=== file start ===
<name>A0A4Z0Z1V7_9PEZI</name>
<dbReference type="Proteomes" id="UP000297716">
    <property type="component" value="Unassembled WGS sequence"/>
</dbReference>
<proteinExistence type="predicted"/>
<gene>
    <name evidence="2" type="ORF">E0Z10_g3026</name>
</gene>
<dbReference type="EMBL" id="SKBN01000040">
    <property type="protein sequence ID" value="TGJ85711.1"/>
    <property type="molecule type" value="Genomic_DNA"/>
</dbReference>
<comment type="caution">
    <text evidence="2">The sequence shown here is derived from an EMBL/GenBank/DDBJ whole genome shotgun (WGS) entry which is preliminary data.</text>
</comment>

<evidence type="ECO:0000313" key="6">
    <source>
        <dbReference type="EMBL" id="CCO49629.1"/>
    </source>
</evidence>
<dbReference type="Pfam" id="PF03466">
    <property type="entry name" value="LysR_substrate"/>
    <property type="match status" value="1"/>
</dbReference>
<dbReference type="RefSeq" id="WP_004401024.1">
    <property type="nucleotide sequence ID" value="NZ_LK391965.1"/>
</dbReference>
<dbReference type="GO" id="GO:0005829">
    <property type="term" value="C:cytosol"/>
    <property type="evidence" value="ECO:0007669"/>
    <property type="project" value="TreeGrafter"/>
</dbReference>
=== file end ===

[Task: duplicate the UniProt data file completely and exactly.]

<name>A0A4Z0Z1V7_9PEZI</name>
<dbReference type="Proteomes" id="UP000297716">
    <property type="component" value="Unassembled WGS sequence"/>
</dbReference>
<proteinExistence type="predicted"/>
<gene>
    <name evidence="2" type="ORF">E0Z10_g3026</name>
</gene>
<dbReference type="EMBL" id="SKBN01000040">
    <property type="protein sequence ID" value="TGJ85711.1"/>
    <property type="molecule type" value="Genomic_DNA"/>
</dbReference>
<comment type="caution">
    <text evidence="2">The sequence shown here is derived from an EMBL/GenBank/DDBJ whole genome shotgun (WGS) entry which is preliminary data.</text>
</comment>

<evidence type="ECO:0000313" key="6">
    <source>
        <dbReference type="EMBL" id="CCO49629.1"/>
    </source>
</evidence>
<dbReference type="Pfam" id="PF03466">
    <property type="entry name" value="LysR_substrate"/>
    <property type="match status" value="1"/>
</dbReference>
<dbReference type="RefSeq" id="WP_004401024.1">
    <property type="nucleotide sequence ID" value="NZ_LK391965.1"/>
</dbReference>
<dbReference type="GO" id="GO:0005829">
    <property type="term" value="C:cytosol"/>
    <property type="evidence" value="ECO:0007669"/>
    <property type="project" value="TreeGrafter"/>
</dbReference>